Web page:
- Turn everything on and off again. While it might be kind of an IT support cliche, turning things on and off again can often clear up a whole bunch of problems by clearing the memory and killing off background processes that might be doing weird things. First turn off your computer (really turn it off…don’t just put it to sleep) and then turn off your router (the box that connects to the cable coming into your house), count to 10, and turn it back on again. Wait 10 minutes until all the lights come back on (yes…just be patient!) and then turn your computer back on again and try browsing a few websites.
- Use your internet provider’s app (if they have one) to troubleshoot your connection. While there are too many ISPs to list here, both Xfinity and Verizon offer web-based and mobile apps that allow you to check and configure your connection. If your connection’s down the mobile apps are extremely helpful and may even let you troubleshoot your connection and restart your router remotely!
- Try moving closer to your wifi router or get a wifi booster to make your signal stronger. Yes, I know…this one isn’t always possible or practical, but in a pinch it’s a cheap, no-frills way to get a faster connection if your signal’s low. Even if the bars you see are full when you check your wifi status on your computer — they’re notoriously vague and often unreliable– moving closer to your router can help. And if it’s not practical to work near the wifi router all the time and you 1) can tolerate slow-speed web browsing most of the time; and/or 2) have a laptop, just move closer to the router when you require more bandwidth such as with video calls or when downloading a big file.
- Get a new browser. Yes, believe it or not there are choices other than Chrome, Firefox, Safari, or Microsoft Edge. Opera is a particularly fast one and even comes with nifty (and free!) extras such as free unlimited VPN for private browsing. Opera is available for just about every operating system, is free, and can protect your privacy. What’s not to like?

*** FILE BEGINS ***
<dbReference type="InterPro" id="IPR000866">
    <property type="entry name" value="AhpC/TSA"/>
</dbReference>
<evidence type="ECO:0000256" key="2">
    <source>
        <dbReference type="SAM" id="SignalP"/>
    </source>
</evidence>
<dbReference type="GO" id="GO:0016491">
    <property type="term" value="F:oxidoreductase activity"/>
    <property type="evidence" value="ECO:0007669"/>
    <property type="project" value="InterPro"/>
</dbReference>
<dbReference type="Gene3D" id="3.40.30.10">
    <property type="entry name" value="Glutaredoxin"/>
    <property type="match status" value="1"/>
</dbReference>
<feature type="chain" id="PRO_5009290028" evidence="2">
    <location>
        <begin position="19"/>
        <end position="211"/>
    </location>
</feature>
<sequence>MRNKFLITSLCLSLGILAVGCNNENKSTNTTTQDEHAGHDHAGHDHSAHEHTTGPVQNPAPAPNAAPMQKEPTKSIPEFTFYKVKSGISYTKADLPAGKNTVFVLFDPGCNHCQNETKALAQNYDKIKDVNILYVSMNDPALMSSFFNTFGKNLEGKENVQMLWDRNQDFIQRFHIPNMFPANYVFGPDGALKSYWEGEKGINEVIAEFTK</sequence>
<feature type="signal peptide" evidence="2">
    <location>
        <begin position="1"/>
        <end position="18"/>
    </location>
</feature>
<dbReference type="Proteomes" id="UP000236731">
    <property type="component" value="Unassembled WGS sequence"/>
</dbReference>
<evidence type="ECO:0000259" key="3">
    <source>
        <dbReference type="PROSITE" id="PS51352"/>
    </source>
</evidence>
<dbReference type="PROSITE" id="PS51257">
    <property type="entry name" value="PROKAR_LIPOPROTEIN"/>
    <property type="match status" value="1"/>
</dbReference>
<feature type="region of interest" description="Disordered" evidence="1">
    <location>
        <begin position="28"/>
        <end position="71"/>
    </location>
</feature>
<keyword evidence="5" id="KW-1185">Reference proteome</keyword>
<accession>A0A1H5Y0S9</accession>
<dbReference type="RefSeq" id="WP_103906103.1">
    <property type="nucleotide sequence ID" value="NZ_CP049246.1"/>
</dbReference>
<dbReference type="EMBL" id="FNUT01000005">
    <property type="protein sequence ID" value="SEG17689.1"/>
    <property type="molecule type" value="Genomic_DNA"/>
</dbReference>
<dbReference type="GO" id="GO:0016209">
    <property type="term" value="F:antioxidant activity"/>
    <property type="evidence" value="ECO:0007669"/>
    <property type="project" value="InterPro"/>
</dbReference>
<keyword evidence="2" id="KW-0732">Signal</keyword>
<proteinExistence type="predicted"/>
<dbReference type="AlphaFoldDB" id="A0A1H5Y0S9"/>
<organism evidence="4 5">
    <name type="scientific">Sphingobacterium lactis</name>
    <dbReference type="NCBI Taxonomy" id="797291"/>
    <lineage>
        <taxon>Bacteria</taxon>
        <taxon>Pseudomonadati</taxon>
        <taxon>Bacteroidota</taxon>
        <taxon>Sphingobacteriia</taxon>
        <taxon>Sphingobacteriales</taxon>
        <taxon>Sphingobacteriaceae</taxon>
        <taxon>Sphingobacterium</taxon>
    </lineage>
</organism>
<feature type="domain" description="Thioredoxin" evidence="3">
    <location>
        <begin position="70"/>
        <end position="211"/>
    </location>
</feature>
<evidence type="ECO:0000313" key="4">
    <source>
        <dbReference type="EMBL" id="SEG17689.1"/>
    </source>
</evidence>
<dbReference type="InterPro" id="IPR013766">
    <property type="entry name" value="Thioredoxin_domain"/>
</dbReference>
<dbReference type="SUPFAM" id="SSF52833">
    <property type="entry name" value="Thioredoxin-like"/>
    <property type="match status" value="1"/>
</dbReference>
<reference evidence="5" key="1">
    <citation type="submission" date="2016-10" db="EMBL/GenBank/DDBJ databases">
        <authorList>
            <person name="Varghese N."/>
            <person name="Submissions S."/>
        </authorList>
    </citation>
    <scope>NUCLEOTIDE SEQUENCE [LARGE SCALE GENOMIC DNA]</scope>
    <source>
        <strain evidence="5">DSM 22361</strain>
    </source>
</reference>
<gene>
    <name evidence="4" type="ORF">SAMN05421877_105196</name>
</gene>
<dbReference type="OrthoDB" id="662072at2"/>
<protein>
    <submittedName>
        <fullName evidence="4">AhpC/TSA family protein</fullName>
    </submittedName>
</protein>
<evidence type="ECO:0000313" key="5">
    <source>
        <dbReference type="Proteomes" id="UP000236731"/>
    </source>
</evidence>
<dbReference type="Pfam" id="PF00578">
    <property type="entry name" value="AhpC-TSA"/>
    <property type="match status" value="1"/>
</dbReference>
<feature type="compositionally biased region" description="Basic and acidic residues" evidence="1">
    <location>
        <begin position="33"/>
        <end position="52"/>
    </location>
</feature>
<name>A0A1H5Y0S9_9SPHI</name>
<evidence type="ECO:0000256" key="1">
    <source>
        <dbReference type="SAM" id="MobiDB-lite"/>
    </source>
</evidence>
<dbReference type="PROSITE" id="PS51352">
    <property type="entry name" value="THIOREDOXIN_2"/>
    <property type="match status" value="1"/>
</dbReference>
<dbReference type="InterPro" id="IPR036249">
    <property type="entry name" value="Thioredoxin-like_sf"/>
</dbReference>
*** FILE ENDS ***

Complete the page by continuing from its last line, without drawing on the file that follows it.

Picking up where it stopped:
- Turn off bandwidth-hogging apps you may be running in the background. This problem is often the culprit when it comes to slow connection speeds, especially if you’re one of those folks who often forgets to quit apps you’re not using (tip: to see apps that are running on Windows click the Task View button, on OS X check your dock for apps displaying a little mark beneath them) . If you have apps such as Steam or Bittorrent running in the background, they could be eating up bandwidth. Cloud service apps such as Dropbox and Google Drive are also notorious for slowing things down when they start syncing up your files in the background. Also check for backup applications: if you have one and it’s backing up your files during the day when you’re working, try setting them to perform backups at night when you’re asleep.
- Close or suspend tabs for sites you’re not using. It’s easy to forget all those other sites you were browsing earlier and leaving lots of tabs open can bog down your system, especially if the sites in those tabs like to reload ads or stream videos even when you’re not looking. If you use Google’s Chrome browser, download and install The Great Suspender, an extension which suspends website activity in tabs you’re not viewing and restarts those sites again when you select a suspended tab. Anything you’re not viewing can be doing things to clog up your connection.
- If all else fails, call your ISP. Nobody likes to spend a bunch of time on hold, but if your connection is giving you problems you can’t make any headway with, biting the bullet and calling your ISP’s tech support line may be your only option. There is a chance that they may tell you they can’t do anything about your issue — unfortunately that’s been my problem for years now — but they can walk you through steps to help troubleshoot your problem, send a reset signal to restart your router (a fix which surprisingly often works), or even send you a new router if the one you have is either broken or outdated.
Sean leads our Discover360 engagements, gathering data and research to develop the insights necessary for crafting effective strategies for our clients. He has a perfectly varied background for our higher education and nonprofit partners: He’s served as everything from a dean to an adjunct professor to the co-director of a high school cybersecurity summer camp to the leader of a university 3D printing lab. Sean also has an uncanny talent for creating the perfect meme faster than you can search for one.